I am not the kind of person who would sleep in the fairy rings when sober. I would also not seek aliens or ghost voices. I do not believe in full moon or the twelve signs of Zodiac. I like science and all the nerdy things that come with it.

Susan Hiller's exhibition at Tate has ghosts, dreams and all other otherworldly things: an unusual vehicle for the ideas. If Hiller intended to create a tension with that - she succeeded well for me - I am still struggling trying to consider her dream maps without an irony.

Other than my struggle to deal with the paranormal - the show is beautifully curated: a remarkable feast for eyes, ears and mind. Starting with the burnt paintings (which is what I was going to do with my last year's work), onto the wave postcards, the fire, through to the Freud's cabinet, the auras (yep, I like even those), the bottles. What I loved most, is the pieces where her past as an anthropologist comes through: artefacts collected and documented, arranged and ordered. Now they highlight that,what has always been there, but got lost between the familiar and stagnant meaning associations. She creates imaginary taxonomies - or our desire to make sense of things creates imaginary taxonomies - that otherwise would have not been grouped together. Well - I need to read more about her systems. Fascinating!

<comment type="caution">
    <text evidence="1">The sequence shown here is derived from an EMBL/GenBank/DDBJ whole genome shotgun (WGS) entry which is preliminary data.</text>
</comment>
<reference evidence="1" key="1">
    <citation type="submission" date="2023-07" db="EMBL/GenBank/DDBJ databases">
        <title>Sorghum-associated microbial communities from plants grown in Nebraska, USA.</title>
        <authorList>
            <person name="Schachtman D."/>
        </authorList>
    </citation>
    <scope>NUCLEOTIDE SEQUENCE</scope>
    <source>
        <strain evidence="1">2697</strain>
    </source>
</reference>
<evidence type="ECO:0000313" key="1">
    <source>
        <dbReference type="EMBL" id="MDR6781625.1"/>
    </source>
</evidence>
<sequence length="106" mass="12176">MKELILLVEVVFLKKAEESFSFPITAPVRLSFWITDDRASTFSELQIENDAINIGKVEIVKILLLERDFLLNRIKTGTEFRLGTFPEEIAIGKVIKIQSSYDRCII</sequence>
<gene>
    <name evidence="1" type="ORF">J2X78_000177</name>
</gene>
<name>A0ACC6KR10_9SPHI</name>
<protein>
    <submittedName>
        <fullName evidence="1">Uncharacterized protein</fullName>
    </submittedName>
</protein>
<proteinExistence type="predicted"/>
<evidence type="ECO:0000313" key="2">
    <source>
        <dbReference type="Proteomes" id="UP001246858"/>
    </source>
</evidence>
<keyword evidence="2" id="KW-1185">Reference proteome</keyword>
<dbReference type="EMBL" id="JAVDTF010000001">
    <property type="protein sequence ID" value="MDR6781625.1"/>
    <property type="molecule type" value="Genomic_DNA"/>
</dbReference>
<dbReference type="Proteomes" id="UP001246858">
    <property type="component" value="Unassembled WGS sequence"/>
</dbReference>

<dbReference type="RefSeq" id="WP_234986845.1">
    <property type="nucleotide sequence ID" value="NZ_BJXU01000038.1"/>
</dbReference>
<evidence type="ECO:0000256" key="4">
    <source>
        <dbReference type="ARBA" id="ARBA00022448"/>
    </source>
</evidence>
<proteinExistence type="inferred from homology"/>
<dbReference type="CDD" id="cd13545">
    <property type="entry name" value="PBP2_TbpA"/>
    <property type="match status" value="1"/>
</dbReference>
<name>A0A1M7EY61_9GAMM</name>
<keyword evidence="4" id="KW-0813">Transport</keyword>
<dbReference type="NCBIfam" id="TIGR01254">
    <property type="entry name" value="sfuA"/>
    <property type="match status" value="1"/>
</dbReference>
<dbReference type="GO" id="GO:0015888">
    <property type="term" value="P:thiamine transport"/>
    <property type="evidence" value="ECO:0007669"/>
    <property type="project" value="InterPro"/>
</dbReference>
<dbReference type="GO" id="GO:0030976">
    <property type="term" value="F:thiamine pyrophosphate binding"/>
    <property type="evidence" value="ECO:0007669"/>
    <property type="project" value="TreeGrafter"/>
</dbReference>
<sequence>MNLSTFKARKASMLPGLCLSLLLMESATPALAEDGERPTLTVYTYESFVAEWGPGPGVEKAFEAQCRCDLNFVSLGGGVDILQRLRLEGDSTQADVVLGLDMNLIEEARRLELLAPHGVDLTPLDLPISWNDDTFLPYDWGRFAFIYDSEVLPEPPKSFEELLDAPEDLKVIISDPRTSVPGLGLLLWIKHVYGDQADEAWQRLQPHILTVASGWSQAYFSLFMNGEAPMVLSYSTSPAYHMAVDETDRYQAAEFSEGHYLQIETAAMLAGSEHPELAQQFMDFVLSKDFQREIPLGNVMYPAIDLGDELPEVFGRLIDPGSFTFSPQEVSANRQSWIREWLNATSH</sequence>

This is her older interview.

This major survey exhibition at Tate Britain will provide a timely focus on a selection of her key works, including many of the pioneering mixed-media installations and video projections for which she is best known. It will be the largest presentation of her work to date, providing a unique opportunity to follow her exploration of dreams, memories and supernatural phenomena across a career of almost four decades.

The exhibition is curated by Ann Gallagher, Head of Collections (British Art), Tate, with Sofia Karamani, Assistant Curator, Tate Britain. The exhibition will be accompanied by a richly illustrated catalogue published by Tate Publishing.

Wednesday 9 February 2011

Jukhee's puking books

Jukhee Kwon, who is with me on the course, has got two of her books on display at Camberwell library. When I saw them first, I thought they were puking. What a metaphor! Beautiful!

Porcelain paper.

I started making those porcelain pages with an idea of binding them later. When I lifted one against the light, I saw the translucent marks - like water marks on paper - so delicate, so fragile, just barely there. I will most certainly not be binding the pages anymore. Possibly hang them like panels against the light? Suspended around the room? Like white linen drying in the sun.